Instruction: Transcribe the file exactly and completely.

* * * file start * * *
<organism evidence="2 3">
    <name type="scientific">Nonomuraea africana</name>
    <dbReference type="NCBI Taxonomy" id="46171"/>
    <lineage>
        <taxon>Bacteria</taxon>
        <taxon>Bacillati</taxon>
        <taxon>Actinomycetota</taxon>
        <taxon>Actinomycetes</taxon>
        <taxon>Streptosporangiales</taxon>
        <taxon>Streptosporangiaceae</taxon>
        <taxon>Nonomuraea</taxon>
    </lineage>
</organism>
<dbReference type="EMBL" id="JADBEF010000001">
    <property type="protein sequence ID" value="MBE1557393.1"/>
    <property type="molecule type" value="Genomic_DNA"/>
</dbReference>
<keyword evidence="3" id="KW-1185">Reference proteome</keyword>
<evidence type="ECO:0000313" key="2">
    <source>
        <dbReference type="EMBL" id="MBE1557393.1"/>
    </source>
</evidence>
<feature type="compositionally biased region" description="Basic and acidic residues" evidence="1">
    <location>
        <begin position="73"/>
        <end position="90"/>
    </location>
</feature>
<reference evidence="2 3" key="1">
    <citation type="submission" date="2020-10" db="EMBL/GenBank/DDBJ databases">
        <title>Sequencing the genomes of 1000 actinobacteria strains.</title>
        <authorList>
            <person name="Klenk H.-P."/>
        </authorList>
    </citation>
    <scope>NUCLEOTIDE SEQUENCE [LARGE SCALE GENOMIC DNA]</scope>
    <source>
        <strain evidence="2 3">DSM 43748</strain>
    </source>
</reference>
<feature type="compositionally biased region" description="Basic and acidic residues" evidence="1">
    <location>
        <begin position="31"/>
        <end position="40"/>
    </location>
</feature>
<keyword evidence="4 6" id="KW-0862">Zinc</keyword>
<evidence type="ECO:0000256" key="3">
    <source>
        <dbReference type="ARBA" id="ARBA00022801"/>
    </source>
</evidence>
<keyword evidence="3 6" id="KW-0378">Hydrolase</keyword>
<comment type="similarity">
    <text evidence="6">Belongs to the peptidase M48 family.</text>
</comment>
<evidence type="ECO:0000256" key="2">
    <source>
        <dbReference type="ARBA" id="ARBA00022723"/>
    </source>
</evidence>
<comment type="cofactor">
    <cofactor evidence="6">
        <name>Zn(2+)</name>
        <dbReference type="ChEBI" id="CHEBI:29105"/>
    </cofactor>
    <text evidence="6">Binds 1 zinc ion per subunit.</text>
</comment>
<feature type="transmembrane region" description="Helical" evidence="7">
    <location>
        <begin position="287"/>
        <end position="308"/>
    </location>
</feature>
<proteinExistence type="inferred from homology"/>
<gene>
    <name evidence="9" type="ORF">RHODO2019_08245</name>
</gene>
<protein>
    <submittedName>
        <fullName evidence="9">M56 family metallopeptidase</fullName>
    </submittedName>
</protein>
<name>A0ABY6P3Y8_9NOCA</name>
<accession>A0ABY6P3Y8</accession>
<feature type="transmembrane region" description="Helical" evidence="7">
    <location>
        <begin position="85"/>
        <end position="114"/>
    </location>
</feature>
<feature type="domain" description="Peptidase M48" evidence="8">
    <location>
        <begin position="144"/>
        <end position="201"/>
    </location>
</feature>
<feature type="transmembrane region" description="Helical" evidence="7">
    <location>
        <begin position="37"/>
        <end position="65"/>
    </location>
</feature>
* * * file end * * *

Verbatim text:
<organism evidence="2 3">
    <name type="scientific">Nonomuraea africana</name>
    <dbReference type="NCBI Taxonomy" id="46171"/>
    <lineage>
        <taxon>Bacteria</taxon>
        <taxon>Bacillati</taxon>
        <taxon>Actinomycetota</taxon>
        <taxon>Actinomycetes</taxon>
        <taxon>Streptosporangiales</taxon>
        <taxon>Streptosporangiaceae</taxon>
        <taxon>Nonomuraea</taxon>
    </lineage>
</organism>
<dbReference type="EMBL" id="JADBEF010000001">
    <property type="protein sequence ID" value="MBE1557393.1"/>
    <property type="molecule type" value="Genomic_DNA"/>
</dbReference>
<keyword evidence="3" id="KW-1185">Reference proteome</keyword>
<evidence type="ECO:0000313" key="2">
    <source>
        <dbReference type="EMBL" id="MBE1557393.1"/>
    </source>
</evidence>
<feature type="compositionally biased region" description="Basic and acidic residues" evidence="1">
    <location>
        <begin position="73"/>
        <end position="90"/>
    </location>
</feature>
<reference evidence="2 3" key="1">
    <citation type="submission" date="2020-10" db="EMBL/GenBank/DDBJ databases">
        <title>Sequencing the genomes of 1000 actinobacteria strains.</title>
        <authorList>
            <person name="Klenk H.-P."/>
        </authorList>
    </citation>
    <scope>NUCLEOTIDE SEQUENCE [LARGE SCALE GENOMIC DNA]</scope>
    <source>
        <strain evidence="2 3">DSM 43748</strain>
    </source>
</reference>
<feature type="compositionally biased region" description="Basic and acidic residues" evidence="1">
    <location>
        <begin position="31"/>
        <end position="40"/>
    </location>
</feature>
<keyword evidence="4 6" id="KW-0862">Zinc</keyword>
<evidence type="ECO:0000256" key="3">
    <source>
        <dbReference type="ARBA" id="ARBA00022801"/>
    </source>
</evidence>
<keyword evidence="3 6" id="KW-0378">Hydrolase</keyword>
<comment type="similarity">
    <text evidence="6">Belongs to the peptidase M48 family.</text>
</comment>
<evidence type="ECO:0000256" key="2">
    <source>
        <dbReference type="ARBA" id="ARBA00022723"/>
    </source>
</evidence>
<comment type="cofactor">
    <cofactor evidence="6">
        <name>Zn(2+)</name>
        <dbReference type="ChEBI" id="CHEBI:29105"/>
    </cofactor>
    <text evidence="6">Binds 1 zinc ion per subunit.</text>
</comment>
<feature type="transmembrane region" description="Helical" evidence="7">
    <location>
        <begin position="287"/>
        <end position="308"/>
    </location>
</feature>
<proteinExistence type="inferred from homology"/>
<gene>
    <name evidence="9" type="ORF">RHODO2019_08245</name>
</gene>
<protein>
    <submittedName>
        <fullName evidence="9">M56 family metallopeptidase</fullName>
    </submittedName>
</protein>
<name>A0ABY6P3Y8_9NOCA</name>
<accession>A0ABY6P3Y8</accession>
<feature type="transmembrane region" description="Helical" evidence="7">
    <location>
        <begin position="85"/>
        <end position="114"/>
    </location>
</feature>
<feature type="domain" description="Peptidase M48" evidence="8">
    <location>
        <begin position="144"/>
        <end position="201"/>
    </location>
</feature>
<feature type="transmembrane region" description="Helical" evidence="7">
    <location>
        <begin position="37"/>
        <end position="65"/>
    </location>
</feature>